Sakhalin-2 project operator to face a lawsuit

The world's largest integrated oil and gas project Sakhalin-2, led by Royal Dutch Shell is facing a lawsuit. The Russian Natural Resources Ministry points at hundreds of violations in Russia's Far East region.

The Russian Natural Resources Ministry detected over 100 violations in the area of Sakhalin-2 project, including water pollution, garbage stockpiling and unsanctioned deforestation. Deputy Head of Russia's natural environment watchdog Oleg Mitvol says the damages are serious. “After their works we now have to restore 529 river basins. The Aniva river basin, which is a massive storage of bioresources, is cluttered up with garbage. Not to mention serious blows to Sakhalin's timber and wildlife,” he stated.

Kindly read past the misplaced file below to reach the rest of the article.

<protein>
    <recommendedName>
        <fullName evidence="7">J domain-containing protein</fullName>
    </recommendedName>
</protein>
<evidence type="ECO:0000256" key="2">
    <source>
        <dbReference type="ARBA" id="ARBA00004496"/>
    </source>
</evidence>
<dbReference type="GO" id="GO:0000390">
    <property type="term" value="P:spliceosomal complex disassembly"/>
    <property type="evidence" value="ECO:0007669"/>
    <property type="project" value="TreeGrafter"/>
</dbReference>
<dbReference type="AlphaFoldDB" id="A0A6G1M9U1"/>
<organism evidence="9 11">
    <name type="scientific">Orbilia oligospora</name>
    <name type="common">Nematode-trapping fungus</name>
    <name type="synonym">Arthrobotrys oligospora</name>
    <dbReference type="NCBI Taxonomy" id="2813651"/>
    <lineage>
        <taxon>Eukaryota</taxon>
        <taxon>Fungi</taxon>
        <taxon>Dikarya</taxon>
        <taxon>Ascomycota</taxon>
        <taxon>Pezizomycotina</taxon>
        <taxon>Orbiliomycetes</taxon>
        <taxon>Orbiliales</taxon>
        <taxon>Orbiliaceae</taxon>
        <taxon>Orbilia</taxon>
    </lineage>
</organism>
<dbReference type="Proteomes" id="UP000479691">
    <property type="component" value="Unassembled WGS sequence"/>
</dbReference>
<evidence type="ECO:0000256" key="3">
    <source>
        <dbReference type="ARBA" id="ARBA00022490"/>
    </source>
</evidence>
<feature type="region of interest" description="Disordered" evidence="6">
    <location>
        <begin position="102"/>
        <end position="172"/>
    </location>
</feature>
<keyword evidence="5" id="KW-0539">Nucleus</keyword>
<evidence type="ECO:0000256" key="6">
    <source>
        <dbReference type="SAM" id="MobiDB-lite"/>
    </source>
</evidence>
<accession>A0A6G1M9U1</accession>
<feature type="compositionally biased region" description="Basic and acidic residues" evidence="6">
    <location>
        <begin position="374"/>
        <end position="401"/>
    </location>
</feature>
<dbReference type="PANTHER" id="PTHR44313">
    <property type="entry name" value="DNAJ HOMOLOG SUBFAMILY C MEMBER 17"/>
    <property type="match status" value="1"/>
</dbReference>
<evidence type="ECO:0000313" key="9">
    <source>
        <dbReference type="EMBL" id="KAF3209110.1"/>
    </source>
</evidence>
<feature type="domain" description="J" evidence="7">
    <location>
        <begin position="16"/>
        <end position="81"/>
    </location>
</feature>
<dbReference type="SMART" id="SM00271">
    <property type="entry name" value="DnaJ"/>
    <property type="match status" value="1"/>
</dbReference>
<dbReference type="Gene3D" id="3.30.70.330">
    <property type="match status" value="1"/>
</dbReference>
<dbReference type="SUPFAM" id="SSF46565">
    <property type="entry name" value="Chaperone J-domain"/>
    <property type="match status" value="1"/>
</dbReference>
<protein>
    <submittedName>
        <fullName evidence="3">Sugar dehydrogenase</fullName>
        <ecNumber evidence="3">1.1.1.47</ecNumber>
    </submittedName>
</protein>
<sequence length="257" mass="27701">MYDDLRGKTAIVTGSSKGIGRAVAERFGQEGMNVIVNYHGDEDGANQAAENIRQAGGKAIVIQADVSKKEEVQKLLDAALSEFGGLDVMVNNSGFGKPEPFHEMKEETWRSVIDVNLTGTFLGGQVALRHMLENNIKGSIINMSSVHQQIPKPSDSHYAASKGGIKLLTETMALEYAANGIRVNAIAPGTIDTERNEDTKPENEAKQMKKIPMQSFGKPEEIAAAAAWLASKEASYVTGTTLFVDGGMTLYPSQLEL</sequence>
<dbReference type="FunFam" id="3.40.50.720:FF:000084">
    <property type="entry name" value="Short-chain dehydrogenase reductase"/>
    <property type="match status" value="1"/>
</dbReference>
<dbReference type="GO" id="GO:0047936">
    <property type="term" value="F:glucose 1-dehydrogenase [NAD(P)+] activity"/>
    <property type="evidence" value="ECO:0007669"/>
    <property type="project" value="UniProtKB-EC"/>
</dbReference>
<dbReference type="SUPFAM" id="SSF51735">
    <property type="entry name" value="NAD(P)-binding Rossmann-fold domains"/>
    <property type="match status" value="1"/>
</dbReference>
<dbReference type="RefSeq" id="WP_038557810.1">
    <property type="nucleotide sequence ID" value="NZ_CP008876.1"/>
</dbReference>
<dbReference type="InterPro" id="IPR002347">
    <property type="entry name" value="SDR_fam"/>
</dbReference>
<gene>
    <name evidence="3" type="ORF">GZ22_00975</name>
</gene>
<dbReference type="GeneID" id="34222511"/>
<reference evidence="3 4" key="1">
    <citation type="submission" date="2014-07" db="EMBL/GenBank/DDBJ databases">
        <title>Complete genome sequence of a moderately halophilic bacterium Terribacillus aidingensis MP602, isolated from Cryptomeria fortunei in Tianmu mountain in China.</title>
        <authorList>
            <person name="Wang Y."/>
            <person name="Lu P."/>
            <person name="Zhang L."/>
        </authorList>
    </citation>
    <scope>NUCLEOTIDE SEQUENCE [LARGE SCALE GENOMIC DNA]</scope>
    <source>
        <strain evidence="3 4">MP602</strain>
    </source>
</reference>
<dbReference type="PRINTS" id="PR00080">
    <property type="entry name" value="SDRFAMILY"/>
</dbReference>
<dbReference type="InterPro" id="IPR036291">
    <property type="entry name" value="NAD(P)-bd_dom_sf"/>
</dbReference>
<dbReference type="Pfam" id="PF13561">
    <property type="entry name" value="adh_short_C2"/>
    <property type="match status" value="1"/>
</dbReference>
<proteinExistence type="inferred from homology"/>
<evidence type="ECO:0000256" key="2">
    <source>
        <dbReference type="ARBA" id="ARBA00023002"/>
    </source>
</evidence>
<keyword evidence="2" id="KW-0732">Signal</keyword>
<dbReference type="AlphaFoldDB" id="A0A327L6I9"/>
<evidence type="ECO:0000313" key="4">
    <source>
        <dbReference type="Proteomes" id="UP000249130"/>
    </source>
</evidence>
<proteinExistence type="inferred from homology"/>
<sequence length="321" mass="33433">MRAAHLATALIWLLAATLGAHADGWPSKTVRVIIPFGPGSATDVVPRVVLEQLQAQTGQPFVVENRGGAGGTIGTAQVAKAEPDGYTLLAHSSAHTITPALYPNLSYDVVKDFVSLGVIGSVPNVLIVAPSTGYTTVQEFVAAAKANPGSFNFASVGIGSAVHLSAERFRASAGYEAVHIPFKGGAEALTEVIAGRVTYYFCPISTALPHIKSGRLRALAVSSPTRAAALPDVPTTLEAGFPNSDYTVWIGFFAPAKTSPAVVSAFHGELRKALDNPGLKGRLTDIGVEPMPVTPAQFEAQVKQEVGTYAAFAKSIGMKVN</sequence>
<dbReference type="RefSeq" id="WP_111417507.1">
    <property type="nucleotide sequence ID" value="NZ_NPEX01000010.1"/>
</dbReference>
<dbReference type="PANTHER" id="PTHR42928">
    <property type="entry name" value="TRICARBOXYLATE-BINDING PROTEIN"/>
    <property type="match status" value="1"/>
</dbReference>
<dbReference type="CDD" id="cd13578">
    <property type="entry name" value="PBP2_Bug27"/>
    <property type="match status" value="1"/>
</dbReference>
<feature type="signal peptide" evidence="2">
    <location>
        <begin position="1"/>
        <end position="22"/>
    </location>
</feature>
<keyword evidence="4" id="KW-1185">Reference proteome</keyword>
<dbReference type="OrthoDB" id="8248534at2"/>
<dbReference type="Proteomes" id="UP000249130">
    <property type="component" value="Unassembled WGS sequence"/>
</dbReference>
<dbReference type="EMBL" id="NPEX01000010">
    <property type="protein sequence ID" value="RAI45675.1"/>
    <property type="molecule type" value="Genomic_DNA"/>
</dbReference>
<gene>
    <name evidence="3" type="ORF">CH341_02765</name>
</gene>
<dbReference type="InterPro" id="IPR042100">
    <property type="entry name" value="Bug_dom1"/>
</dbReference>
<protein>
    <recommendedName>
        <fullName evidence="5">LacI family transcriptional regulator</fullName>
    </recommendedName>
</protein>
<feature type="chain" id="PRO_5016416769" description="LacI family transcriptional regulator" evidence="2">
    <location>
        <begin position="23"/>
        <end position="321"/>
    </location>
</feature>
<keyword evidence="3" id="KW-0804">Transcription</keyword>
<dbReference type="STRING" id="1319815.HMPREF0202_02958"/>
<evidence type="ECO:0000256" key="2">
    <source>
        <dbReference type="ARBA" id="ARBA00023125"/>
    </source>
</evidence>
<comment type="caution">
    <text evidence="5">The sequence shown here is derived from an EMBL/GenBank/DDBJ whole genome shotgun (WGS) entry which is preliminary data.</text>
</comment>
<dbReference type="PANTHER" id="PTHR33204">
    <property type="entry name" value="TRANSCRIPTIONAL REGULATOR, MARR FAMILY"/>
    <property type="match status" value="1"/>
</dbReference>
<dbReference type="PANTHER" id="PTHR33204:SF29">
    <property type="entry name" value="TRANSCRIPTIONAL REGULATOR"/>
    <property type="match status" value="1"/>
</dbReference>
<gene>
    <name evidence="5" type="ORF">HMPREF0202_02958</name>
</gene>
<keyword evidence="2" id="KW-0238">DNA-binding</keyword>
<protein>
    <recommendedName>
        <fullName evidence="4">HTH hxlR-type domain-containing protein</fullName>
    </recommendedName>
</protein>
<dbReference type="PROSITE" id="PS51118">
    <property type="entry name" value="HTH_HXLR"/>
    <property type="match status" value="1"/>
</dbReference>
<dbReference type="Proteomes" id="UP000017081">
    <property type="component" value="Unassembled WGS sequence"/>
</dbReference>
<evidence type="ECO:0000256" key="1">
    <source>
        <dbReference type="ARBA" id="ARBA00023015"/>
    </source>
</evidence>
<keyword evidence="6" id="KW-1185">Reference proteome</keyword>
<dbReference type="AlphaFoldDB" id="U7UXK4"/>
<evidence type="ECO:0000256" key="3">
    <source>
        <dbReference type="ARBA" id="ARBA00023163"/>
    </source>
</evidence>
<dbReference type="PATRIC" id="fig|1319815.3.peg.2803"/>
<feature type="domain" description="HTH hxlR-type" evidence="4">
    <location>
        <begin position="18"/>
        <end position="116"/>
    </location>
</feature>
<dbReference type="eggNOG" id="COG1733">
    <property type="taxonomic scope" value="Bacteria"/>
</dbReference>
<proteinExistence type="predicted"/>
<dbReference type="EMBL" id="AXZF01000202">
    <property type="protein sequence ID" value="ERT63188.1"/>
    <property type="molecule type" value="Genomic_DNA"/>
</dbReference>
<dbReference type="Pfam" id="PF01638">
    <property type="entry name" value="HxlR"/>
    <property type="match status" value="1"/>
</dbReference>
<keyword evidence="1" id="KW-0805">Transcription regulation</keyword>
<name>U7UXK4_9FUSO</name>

The ministry says that after the damage to the region is calculated, it will file a suit against Sakhlain Energy, the project operator. As 55% of the company belongs to Shell, and the balance to Japanese firms, the case might go even as far as to Stockholm's arbitral court under U.S. legislation, as required by the production sharing agreement, signed between Shell and Russia in the mid-1990s. And according to international law the possible fine could significantly exceed the project's initial cost of $US 10 BLN.

Shell is not the only company to be targeted by the watchdog. In a separate claim the ministry is also reported to have accused Russian gas giant Gazprom of similar violations on its extraction sites in Siberia.

It is becoming obvious that after years of neglecting, ecology is becoming an issue in Russia, which both domestic companies and foreign investors must now take into account.